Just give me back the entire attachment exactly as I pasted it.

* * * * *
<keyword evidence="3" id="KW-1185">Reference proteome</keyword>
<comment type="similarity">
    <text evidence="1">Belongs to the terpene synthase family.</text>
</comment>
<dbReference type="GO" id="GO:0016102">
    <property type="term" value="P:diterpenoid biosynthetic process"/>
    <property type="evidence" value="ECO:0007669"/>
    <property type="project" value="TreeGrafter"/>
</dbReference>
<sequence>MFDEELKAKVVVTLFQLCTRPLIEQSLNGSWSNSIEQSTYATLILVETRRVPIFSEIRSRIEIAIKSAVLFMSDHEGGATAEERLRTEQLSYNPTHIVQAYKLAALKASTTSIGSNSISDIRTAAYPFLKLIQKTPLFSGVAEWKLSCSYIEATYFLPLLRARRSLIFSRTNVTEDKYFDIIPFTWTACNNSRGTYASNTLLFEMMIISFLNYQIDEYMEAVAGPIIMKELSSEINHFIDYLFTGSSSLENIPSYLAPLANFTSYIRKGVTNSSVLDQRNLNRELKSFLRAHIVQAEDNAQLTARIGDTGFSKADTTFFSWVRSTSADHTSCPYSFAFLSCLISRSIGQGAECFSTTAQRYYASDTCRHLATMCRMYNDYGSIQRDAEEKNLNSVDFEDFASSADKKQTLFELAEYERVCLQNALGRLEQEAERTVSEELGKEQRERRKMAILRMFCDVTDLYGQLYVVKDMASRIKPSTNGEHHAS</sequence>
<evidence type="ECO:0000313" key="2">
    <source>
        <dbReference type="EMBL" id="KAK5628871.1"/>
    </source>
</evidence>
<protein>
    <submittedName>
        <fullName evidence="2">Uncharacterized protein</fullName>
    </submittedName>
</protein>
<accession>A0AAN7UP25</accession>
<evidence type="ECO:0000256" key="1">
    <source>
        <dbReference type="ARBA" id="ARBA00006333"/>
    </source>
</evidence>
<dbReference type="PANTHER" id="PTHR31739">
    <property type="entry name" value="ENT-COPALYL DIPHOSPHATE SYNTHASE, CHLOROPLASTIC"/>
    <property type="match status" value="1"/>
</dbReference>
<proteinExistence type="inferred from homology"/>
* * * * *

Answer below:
<keyword evidence="3" id="KW-1185">Reference proteome</keyword>
<comment type="similarity">
    <text evidence="1">Belongs to the terpene synthase family.</text>
</comment>
<dbReference type="GO" id="GO:0016102">
    <property type="term" value="P:diterpenoid biosynthetic process"/>
    <property type="evidence" value="ECO:0007669"/>
    <property type="project" value="TreeGrafter"/>
</dbReference>
<sequence>MFDEELKAKVVVTLFQLCTRPLIEQSLNGSWSNSIEQSTYATLILVETRRVPIFSEIRSRIEIAIKSAVLFMSDHEGGATAEERLRTEQLSYNPTHIVQAYKLAALKASTTSIGSNSISDIRTAAYPFLKLIQKTPLFSGVAEWKLSCSYIEATYFLPLLRARRSLIFSRTNVTEDKYFDIIPFTWTACNNSRGTYASNTLLFEMMIISFLNYQIDEYMEAVAGPIIMKELSSEINHFIDYLFTGSSSLENIPSYLAPLANFTSYIRKGVTNSSVLDQRNLNRELKSFLRAHIVQAEDNAQLTARIGDTGFSKADTTFFSWVRSTSADHTSCPYSFAFLSCLISRSIGQGAECFSTTAQRYYASDTCRHLATMCRMYNDYGSIQRDAEEKNLNSVDFEDFASSADKKQTLFELAEYERVCLQNALGRLEQEAERTVSEELGKEQRERRKMAILRMFCDVTDLYGQLYVVKDMASRIKPSTNGEHHAS</sequence>
<evidence type="ECO:0000313" key="2">
    <source>
        <dbReference type="EMBL" id="KAK5628871.1"/>
    </source>
</evidence>
<protein>
    <submittedName>
        <fullName evidence="2">Uncharacterized protein</fullName>
    </submittedName>
</protein>
<accession>A0AAN7UP25</accession>
<evidence type="ECO:0000256" key="1">
    <source>
        <dbReference type="ARBA" id="ARBA00006333"/>
    </source>
</evidence>
<dbReference type="PANTHER" id="PTHR31739">
    <property type="entry name" value="ENT-COPALYL DIPHOSPHATE SYNTHASE, CHLOROPLASTIC"/>
    <property type="match status" value="1"/>
</dbReference>
<proteinExistence type="inferred from homology"/>